When I was a child, I, like many other children, had a copy of Richard Scarry's Best Word Book Ever. The book was apparently revised in 1991, and significant, yet subtle changes were made. Some of the changes aren't so bad (like changing out "firefighter" for "fireman"), but others are just plain disappointing, like the elimination of "handsome gentlemen" and "pretty" ladies.
Thanks to the generosity of flickr member kokogiak, we can compare and discuss the differences between the two editions. I particularly enjoyed reading the comments left by others, who, like me, remember the Scarry books fondly and are a bit saddened with some of the changes. Richard Scarry's books, while aimed at children, had just enough kitsch and cutesyness to be appealing to the adults who had to read them to said children.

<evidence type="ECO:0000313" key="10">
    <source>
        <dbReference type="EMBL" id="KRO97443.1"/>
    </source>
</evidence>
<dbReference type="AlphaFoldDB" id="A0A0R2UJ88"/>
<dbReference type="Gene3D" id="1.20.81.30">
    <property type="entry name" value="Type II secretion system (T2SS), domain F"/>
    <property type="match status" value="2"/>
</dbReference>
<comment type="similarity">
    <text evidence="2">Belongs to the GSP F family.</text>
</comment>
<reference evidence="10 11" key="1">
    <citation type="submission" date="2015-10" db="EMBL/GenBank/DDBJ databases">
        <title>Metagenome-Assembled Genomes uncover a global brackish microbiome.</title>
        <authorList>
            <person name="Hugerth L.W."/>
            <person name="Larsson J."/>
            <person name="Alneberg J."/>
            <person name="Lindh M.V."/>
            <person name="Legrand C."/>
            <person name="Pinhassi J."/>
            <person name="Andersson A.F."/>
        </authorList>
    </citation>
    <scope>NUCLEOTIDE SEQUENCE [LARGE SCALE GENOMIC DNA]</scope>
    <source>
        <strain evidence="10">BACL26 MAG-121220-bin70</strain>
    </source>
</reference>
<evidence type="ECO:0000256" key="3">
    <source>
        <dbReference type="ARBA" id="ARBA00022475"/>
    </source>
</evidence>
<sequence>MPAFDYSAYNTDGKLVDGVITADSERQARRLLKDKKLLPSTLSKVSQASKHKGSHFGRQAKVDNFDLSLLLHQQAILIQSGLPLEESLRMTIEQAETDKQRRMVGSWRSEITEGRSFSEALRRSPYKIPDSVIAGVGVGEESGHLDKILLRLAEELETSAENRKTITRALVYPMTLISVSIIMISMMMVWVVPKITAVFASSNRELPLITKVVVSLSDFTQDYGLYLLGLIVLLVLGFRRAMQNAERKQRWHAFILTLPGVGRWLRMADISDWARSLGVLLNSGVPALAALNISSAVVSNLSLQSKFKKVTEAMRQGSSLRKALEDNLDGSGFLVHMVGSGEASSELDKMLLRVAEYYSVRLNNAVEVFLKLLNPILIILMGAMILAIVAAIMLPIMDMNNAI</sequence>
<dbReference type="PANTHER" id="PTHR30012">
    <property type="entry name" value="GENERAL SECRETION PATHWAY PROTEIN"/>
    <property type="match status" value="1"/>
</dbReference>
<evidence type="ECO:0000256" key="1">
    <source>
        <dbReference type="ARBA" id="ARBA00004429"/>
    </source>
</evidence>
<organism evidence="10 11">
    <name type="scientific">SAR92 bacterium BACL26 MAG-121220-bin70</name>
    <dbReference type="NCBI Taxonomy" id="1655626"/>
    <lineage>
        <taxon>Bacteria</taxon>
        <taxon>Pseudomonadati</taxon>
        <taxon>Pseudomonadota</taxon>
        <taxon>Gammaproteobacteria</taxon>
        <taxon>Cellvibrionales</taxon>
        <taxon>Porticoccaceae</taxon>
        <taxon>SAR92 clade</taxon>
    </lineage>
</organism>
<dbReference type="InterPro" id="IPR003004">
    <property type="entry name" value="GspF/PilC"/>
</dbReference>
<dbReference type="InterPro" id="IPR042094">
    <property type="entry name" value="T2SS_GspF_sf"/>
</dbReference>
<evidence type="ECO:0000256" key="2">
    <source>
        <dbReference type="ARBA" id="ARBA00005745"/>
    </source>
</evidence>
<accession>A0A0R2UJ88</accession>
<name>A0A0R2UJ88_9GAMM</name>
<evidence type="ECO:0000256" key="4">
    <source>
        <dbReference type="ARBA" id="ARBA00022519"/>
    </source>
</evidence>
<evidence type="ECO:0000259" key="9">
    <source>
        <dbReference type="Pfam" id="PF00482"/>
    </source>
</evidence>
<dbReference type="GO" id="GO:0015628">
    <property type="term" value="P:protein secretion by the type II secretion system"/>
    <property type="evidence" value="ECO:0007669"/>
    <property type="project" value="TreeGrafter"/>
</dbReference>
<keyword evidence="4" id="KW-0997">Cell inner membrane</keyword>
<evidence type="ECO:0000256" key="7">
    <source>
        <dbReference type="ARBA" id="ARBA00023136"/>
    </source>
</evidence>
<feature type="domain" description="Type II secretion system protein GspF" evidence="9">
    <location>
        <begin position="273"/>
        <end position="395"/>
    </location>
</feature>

Here's a comparison of the page describing fire fighters. The 1963 edition is on the left, and the 1991 edition is on the right:
Personally, I liked the "pretty screaming lady," "brave hero" and "jumping gentleman." It's interesting to note that the fire fighter is no longer a brave hero, but is just a fire fighter. In the wake of September 11, 2001, I imagine subsequent reprints will restore hero status to the ascending pig, but the other changes will remain intact.
The elimination of these creative, yet simple labels removes an element of storytelling from what is essentially a rather bland list of words kids should know. A pretty screaming lady being whisked to safety by a brave hero, while a jumping gentleman flies through the air is so much more evocative than "cat in danger" gets rescued by fire fighter. No mention of the raccoon in the purple shirt.
There's an argument to be made that there just aren't enough jumping gentlemen in the world anymore.